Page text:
Advancements in drone technology are increasing its applications too. One sector that can deploy this technology proactively is oil and gas. Drones can make offshore oil and gas operations safer and efficient with the help of secure and strong communications network.
The traditional methods of detecting, locating, and surveying leaks in remote offshore oil and gas locations can prove to be expensive and inefficient due to shutdowns with safety being the utmost priority for offshore ventures. Two crucial challenges associated with running a successful offshore operation are safety and cost. Introducing drones in this sector can help in overcoming these challenges.
An unmanned aerial vehicle (UAV), commonly known as a drone, is an aircraft without a human pilot aboard. UAVs are a component of an unmanned aircraft system (UAS); which include a UAV, a ground-based controller, and a system of communications between the two. The flight of UAVs may operate with various degrees of autonomy: either under remote control by a human operator or autonomously by a GPS program and sophisticated software.
According to the US Department of Transportation’s Pipeline and Hazardous Materials Safety Administration, as well as Deloitte Consulting, the global oil and gas industry spends $37 billion a year to monitor nearly 10 million kilometers of pipelines. Using drones for offshore oil and gas operations can reduce costs due to their efficiency, mobility and speed. It can also eliminate the need for deploying men at the location and reduce risks.
How can drones streamline offshore operations?
UAVs can be utilized in offshore oil and gas industry for various applications. These are: monitoring of gas emissions; security; detection of oil spill and damages; the inspection of offshore oil platform; and flare stack inspections. When fast flight control responsiveness is vital, the drones can enable detailed optical imagery in case of flare stack head inspections. According to SkyFutures, a drone inspection organization that specializes in oil and gas industry, “The risk can be reduced to a greater extent as the employees do not need to climb the stacks and there is no need for shutting down the stacks for ensuring safety of employees thus eliminating the interruption of production which adds up to as much as $4 million.” Aerial inspection can also result in early detection of damage to structural abnormalities, piping and other external and internal inconsistencies.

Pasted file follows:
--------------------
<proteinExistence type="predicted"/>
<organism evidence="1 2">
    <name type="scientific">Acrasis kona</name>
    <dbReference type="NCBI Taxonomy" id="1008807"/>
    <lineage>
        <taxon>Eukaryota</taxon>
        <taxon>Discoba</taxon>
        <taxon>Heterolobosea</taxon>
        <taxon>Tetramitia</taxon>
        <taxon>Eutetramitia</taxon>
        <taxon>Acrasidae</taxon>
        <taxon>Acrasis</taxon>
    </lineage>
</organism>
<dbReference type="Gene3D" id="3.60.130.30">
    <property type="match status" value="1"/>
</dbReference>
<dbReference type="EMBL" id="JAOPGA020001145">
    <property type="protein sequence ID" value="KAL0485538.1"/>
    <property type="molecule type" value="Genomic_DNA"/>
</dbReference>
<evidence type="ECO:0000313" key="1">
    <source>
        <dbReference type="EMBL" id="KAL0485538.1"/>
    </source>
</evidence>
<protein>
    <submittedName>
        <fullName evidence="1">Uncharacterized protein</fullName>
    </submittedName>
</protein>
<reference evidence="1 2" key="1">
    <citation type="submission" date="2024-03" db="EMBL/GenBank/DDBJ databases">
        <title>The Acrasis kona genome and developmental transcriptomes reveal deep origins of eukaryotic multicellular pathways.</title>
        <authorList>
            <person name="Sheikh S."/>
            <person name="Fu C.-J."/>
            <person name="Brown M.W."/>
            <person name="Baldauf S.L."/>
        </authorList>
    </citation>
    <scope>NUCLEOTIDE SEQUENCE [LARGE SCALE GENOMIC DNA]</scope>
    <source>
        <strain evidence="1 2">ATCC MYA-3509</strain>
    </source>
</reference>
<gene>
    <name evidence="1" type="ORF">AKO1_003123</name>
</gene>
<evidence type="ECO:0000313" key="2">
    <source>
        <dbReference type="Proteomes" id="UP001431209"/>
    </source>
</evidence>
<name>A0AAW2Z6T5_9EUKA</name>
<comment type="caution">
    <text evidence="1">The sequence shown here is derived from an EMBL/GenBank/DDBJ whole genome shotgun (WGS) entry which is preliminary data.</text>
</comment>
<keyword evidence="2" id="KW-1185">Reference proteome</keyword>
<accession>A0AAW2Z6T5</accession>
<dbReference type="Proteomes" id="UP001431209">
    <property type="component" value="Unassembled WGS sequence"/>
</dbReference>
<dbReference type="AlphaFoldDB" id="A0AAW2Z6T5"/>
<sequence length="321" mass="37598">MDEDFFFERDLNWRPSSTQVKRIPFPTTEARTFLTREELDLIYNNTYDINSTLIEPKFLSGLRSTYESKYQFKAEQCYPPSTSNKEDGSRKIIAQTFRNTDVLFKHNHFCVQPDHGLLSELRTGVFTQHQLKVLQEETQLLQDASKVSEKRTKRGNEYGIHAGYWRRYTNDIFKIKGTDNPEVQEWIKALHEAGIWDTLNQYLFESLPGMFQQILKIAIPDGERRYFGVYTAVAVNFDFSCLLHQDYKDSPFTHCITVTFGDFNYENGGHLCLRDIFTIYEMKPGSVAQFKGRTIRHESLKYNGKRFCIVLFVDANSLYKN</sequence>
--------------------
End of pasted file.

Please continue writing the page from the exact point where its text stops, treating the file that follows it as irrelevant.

Earlier this year, the company was awarded a 3-year contract to inspect Eni facilities globally. Eni, one of the largest operators worldwide in the Energy Sector, operates in 66 countries. The official press release states that the global contract is the first of its kind between a drone-based technology business and an international oil and gas company and represents a significant shift in the oil and gas market. James Harrison, CEO and co-founder of Sky-Futures said, “By partnering with Eni we can further enhance the benefits on offer by analyzing and forecasting operational issues before they happen.”
Future of drones in oil and gas industry
The use of drones can change the face of the oil and gas industry and make it more productive and safe. The industry is adapting to new approaches like employing remote medics for rigs who can communicate with physicians through teleconferencing for on-the-spot medical diagnosis and treatment on the rig. It will be soon unimaginable for organizations to function without drones. Accurate networks, coupled with the power of drones, will enable the oil and gas industry to reach new levels of safety and efficiency.